[From its commanding position on the western bank of the Hudson River adjacent to Highland Falls 80 km (50 miles) north of New York City, West Point has been witness to the sweep of American history from the treason of Benedict Arnold in July 1780 (during which he attempted to turn the fort over to the British, an event known to history as the Betrayal at West Point) to the first graduate Joseph Gardner Swift in 1794 right through to the current day, although it's a little-known fact that most of its pupils have been trained as engineers. The entire site was made a national landmark in 1960.]
1190 - At least 150 Jews were massacred at York (on the day of the Jewish feast of Shabbat ha-Gadol, which is the shabbat before Passover) when an angry mob led by Richard de Malbis which had been laying siege to a building on the site of Clifford's Tower - a prominent part of York Castle where they'd earlier sought and been granted refuge - breached their ersatz Masada*; it was more likely his massive debt with agents of the banker Aaron of Lincoln**, though, that inspired de Malbis to encourage the frenzy in the first place, rather than any religious conviction***. Many of those trapped inside, including Yom Tov of Joigny, committed suicide rather than submit to the worst ravages of the mob; it turns out they didn't honour the promise they made to not harm the survivors after all...
*Eventually setting it ablaze with all the compassion and integrity we've come to associate with his co-religionists ever since the First Council of Nicaea in 325 CE made them as uppity as all get out!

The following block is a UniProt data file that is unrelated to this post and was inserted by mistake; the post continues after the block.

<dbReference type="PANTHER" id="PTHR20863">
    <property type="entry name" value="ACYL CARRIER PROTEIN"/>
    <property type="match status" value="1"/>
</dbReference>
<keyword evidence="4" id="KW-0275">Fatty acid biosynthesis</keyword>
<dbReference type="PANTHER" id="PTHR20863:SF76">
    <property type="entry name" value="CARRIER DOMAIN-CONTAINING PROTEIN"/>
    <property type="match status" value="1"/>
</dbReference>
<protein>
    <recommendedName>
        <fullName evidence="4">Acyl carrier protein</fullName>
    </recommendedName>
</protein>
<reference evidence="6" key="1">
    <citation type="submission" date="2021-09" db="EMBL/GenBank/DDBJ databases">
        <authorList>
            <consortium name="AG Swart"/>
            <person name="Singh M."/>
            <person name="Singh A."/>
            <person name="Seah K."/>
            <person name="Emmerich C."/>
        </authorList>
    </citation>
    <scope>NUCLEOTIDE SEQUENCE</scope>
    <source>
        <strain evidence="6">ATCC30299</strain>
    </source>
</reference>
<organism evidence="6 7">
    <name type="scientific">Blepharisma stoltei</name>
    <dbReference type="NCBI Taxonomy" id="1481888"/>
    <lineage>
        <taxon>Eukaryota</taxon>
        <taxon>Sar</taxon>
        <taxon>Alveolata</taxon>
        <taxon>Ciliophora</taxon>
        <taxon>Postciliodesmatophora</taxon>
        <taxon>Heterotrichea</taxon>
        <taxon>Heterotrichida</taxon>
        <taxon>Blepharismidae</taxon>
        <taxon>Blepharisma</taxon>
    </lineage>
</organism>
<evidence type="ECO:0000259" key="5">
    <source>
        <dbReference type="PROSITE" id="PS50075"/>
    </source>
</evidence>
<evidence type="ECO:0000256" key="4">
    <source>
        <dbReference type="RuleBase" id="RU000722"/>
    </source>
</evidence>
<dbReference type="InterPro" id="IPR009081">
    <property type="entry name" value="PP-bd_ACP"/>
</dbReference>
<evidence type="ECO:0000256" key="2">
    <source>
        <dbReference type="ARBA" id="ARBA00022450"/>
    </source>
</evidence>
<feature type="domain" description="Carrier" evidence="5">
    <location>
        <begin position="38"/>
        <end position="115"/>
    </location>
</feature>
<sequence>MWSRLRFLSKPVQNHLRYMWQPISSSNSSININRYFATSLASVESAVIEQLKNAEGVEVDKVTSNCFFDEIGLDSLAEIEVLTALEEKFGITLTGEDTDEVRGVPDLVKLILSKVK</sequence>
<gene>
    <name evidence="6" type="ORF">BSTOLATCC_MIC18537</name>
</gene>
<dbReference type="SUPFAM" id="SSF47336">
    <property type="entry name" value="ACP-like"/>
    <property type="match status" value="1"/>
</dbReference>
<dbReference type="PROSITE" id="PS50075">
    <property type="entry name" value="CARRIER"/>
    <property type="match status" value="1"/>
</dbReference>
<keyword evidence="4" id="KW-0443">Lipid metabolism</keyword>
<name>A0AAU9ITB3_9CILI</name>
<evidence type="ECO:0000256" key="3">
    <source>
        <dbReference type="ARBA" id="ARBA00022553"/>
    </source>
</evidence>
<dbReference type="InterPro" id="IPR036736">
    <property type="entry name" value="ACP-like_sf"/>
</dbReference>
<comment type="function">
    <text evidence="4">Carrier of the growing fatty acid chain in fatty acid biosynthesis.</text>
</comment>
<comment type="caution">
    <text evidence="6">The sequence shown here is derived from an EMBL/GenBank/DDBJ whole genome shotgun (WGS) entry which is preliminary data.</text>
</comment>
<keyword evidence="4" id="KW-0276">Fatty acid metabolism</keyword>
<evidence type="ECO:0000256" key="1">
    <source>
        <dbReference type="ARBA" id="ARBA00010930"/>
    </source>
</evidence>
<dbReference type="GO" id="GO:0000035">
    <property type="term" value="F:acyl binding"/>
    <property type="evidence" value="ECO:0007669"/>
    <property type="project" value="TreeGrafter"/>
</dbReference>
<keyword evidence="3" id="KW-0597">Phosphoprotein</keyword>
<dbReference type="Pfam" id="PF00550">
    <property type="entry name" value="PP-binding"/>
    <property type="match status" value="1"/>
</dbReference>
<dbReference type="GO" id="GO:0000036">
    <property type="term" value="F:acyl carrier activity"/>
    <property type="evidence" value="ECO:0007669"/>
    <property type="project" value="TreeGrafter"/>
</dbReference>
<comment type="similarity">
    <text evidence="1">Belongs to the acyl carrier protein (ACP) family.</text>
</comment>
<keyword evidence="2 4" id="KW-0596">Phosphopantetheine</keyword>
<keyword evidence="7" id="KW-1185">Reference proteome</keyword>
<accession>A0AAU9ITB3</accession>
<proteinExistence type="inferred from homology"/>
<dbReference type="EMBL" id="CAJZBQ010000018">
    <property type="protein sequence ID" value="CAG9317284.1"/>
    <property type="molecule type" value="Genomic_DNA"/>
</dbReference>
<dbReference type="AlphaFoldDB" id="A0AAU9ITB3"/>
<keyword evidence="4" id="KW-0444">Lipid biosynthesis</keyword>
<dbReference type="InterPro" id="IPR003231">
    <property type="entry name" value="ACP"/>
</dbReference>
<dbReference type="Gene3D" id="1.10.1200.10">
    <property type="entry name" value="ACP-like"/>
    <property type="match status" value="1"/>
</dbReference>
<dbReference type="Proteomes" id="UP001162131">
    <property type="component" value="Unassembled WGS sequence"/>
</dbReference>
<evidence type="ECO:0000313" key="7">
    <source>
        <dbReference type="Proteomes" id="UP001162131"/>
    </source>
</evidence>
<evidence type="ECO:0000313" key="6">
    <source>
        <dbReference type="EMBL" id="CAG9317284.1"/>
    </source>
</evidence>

**Who had - under the aegis of his bank - made possible the building of the Abbey of St. Albans, Lincoln Minster, Peterborough Cathedral, and no fewer than nine Cistercian abbeys, and who was, at the time of his death in 1186, the second wealthiest man in England, after only the King, Henry II, who was nevertheless heavily in his debt.
***Religious self-righteousness being the most convenient cover for a multitude of sins, including greed.
1322 - At the Battle of Boroughbridge during the First War of Scottish Independence Edward II's troops led by Sir Andrew Harclay defeated forces loyal to the King's cousin, Thomas, Earl of Lancaster; also killed in the fracas was Humphrey de Bohun, 4th Earl of Hereford. The rest of the rebellious nobles were captured, charged with treason, and executed - three of them (the Lords Clifford, Mowbray, and Deynville) by being hung in chains from York Castle.
1521 - Ferdinand Magellan reached the Philippines during his circumnavigation of the world.
1621 - Samoset, of the Mohegan nation, visited the settlers of Plymouth Colony, greeting them in their own language with the words 'Welcome, Englishmen! My name is Samoset' - which gave them quite a shock let me tell you.
1660 - England's aptly-named Long Parliament - originally called in November 1640 - finally disbanded itself after having executed Charles I, survived Oliver Cromwell, and made way for the triumphant return of Charles II.